STEADY INCREASE IN ONLINE SALESA painting by Jean-Michel Basquiat sold on Instagram for $24 million in November 2016, representing an unprecedented event that probably heralds a new era in online auctioning and sales. The painting was sold for more than triple the $7.3 million that it fetched at auction in 2007. So far, the annual rate of increase in online art market sales has been 24 per cent, and it is expected to reach $9.58 billion by 2020. Internet art buyers spent $155 million in 2016, which is a 20 per cent increase on the previous year. The background of buyers is also changing, with tech-savvy generations participating in online bids. Almost half of all internet buyers were new to auction houses that also set some records – Christie’s number of online-only buyers doubled in 2016.
FOCUS ON REGIONS AND AGE GROUPS
The art market was concentrated around Western buyers for years, but in recent years Asian collectors stepped up, which resulted in significant restructuring of the market and the rescheduling of events. Major auction houses decided to delay their London sales for 2017 until after the Chinese New Year. Branches of the biggest art galleries are opening in Asia, including a branch of David Zwirner. To illustrate, it is worth noting that Phillips sold $50 million worth of contemporary art, design and watches in November in Hong Kong.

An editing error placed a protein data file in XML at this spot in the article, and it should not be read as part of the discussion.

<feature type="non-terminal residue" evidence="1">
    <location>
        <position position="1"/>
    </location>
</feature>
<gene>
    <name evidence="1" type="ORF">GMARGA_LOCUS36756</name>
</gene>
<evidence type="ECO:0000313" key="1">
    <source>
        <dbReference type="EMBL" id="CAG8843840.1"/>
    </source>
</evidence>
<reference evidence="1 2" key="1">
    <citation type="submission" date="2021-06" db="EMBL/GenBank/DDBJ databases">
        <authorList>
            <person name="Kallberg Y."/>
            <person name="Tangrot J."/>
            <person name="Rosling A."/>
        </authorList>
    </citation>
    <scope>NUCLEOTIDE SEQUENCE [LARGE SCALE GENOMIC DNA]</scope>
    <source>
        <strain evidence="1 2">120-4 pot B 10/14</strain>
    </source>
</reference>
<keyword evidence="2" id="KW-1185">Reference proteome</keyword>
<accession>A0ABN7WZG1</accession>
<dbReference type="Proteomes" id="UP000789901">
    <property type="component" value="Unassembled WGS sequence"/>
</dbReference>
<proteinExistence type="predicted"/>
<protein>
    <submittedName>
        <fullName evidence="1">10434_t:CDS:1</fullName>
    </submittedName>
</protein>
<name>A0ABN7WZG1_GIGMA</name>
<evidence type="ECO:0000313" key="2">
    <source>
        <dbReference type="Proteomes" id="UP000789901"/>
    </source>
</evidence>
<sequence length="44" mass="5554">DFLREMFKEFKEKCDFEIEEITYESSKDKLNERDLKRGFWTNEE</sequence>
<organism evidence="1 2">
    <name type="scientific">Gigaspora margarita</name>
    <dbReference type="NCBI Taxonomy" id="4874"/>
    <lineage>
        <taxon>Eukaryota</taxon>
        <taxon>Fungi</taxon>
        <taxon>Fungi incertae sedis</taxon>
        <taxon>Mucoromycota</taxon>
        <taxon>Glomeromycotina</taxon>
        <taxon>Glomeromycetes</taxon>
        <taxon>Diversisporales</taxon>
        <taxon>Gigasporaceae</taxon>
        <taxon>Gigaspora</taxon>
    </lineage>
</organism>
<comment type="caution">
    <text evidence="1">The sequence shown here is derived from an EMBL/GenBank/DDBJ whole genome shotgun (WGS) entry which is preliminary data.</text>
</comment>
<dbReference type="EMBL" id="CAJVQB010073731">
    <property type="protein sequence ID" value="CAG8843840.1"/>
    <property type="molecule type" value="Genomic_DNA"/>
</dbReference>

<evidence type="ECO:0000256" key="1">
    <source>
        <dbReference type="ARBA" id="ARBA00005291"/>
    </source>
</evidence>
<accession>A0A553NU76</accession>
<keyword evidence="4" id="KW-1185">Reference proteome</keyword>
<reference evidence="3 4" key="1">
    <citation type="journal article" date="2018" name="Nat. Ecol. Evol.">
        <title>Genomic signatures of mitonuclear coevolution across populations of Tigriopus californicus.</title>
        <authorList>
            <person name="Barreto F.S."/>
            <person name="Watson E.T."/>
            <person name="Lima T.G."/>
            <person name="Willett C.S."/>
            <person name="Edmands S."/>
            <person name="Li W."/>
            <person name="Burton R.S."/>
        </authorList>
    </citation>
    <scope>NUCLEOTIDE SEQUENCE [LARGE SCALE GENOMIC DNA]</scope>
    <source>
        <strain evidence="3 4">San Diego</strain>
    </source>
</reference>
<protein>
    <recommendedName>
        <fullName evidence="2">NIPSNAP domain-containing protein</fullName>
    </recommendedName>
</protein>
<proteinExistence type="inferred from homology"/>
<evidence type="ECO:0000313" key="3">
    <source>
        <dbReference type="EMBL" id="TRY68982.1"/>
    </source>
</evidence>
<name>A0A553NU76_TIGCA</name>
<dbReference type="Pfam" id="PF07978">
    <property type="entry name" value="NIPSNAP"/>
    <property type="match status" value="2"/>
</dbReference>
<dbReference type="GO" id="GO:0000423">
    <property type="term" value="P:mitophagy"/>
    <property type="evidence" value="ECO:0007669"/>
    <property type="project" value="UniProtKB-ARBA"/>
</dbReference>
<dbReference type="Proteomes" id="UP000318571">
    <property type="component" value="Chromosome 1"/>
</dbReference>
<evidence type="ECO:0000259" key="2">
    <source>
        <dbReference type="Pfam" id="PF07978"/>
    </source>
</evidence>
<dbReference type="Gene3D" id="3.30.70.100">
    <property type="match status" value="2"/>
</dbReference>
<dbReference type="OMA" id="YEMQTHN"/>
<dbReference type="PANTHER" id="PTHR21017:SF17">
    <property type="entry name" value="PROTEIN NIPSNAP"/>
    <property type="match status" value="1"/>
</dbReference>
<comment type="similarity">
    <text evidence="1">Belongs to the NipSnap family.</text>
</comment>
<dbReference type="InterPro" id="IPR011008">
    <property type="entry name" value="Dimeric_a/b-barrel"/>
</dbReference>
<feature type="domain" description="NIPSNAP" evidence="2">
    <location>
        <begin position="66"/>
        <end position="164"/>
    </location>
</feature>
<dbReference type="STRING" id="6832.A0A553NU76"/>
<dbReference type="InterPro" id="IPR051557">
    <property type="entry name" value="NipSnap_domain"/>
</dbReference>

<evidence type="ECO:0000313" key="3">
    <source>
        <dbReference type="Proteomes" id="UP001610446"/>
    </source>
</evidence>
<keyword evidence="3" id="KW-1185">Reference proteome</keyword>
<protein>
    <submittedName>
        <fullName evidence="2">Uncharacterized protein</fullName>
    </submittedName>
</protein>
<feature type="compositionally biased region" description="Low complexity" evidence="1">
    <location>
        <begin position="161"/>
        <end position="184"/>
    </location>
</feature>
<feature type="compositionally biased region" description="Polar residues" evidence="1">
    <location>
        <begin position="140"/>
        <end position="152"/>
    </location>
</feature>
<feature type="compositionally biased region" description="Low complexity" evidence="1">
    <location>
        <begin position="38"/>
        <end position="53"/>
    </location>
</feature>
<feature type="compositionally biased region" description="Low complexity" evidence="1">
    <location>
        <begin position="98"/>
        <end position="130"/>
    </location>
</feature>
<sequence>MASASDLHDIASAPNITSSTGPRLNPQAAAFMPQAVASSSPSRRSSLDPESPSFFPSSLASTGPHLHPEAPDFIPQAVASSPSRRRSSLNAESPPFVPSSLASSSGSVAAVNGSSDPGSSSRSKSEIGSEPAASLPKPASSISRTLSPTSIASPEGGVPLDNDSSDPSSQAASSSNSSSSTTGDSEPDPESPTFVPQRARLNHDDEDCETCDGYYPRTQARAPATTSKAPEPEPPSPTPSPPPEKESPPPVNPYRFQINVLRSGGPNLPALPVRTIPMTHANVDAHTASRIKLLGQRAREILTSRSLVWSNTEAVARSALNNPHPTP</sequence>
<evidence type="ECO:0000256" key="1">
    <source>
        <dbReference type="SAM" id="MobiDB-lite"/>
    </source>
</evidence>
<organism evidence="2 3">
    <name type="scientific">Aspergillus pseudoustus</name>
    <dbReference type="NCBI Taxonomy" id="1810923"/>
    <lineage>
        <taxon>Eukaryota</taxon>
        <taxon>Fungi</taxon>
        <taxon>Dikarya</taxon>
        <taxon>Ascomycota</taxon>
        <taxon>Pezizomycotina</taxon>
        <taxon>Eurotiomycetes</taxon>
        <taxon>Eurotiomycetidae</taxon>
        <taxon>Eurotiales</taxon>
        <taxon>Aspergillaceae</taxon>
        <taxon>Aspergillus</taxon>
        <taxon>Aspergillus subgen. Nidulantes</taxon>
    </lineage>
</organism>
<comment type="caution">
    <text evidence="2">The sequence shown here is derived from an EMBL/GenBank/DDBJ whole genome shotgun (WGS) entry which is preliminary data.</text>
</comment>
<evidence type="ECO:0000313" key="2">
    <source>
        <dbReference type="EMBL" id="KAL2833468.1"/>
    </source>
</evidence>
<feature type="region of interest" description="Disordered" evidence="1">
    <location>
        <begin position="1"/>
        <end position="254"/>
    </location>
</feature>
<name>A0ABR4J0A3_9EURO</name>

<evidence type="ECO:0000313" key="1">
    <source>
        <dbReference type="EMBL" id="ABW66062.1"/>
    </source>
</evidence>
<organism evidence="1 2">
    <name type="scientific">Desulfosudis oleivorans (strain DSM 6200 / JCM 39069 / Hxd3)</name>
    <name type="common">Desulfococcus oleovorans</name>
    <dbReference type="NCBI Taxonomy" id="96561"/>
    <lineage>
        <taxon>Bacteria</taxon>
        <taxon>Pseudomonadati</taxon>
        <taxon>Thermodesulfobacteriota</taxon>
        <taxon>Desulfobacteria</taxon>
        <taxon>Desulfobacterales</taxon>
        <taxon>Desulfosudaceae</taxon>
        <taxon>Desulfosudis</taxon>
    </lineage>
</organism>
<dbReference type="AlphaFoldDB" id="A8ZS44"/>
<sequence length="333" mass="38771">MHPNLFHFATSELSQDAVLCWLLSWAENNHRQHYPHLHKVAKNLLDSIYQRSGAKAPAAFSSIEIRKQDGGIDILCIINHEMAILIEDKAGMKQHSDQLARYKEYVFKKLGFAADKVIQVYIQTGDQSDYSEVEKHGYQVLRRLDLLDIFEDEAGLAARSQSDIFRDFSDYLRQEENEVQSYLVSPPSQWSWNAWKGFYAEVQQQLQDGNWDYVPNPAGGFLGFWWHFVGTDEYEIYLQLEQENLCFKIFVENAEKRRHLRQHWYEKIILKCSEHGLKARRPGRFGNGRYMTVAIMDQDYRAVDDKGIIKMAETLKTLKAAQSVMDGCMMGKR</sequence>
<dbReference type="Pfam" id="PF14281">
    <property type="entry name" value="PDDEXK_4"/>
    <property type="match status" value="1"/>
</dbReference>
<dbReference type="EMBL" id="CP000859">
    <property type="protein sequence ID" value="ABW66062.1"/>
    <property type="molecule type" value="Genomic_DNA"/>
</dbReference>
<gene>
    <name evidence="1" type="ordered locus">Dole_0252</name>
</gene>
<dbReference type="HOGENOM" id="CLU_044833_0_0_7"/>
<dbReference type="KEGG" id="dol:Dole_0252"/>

Along with market increases in the East, galleries, auction houses and museums placed a focus on artists from young and older age groups in 2016. Works by creative artists like Harold Ancart, born in 1980, and Korakrit Arunanondchai, born in 1986, sold within a few hours at Art Basel Miami Beach. The older generation is also advancing strongly, with 101-year-old artist Carmen Herrera selling one of her canvases for $970,000 and showing a solo exhibition at Whitney Museum, while 87-year-old Yayoi Kusama sold her works for an astonishing $53.8 million in 2016, and will have solo shows at Hirshhorn Museum and Sculpture Garden in Washington in 2017.
2017 IN ART: SUMMARISING TRENDSIt seems that the art market in 2017 will continue the practise of defining and developing novel strategies to attract buyers and expand its reliability regarding predictions and investment risks. Developing a buyer base and moving business to the online world to a greater extent will follow on the already positive trends in this sphere. Renewed interest in Russian art seems to come not just from historical justifications, but also from the political circumstances of the moment, and that will surely create demand and lead to price increases for these works. Finally, all forecasts predict that the market for contemporary art will continue to increase, while the interest in young and older generation artists will remain steady, thanks to positive trends in these sectors, which proved to be reliable assets in a globalised art market world.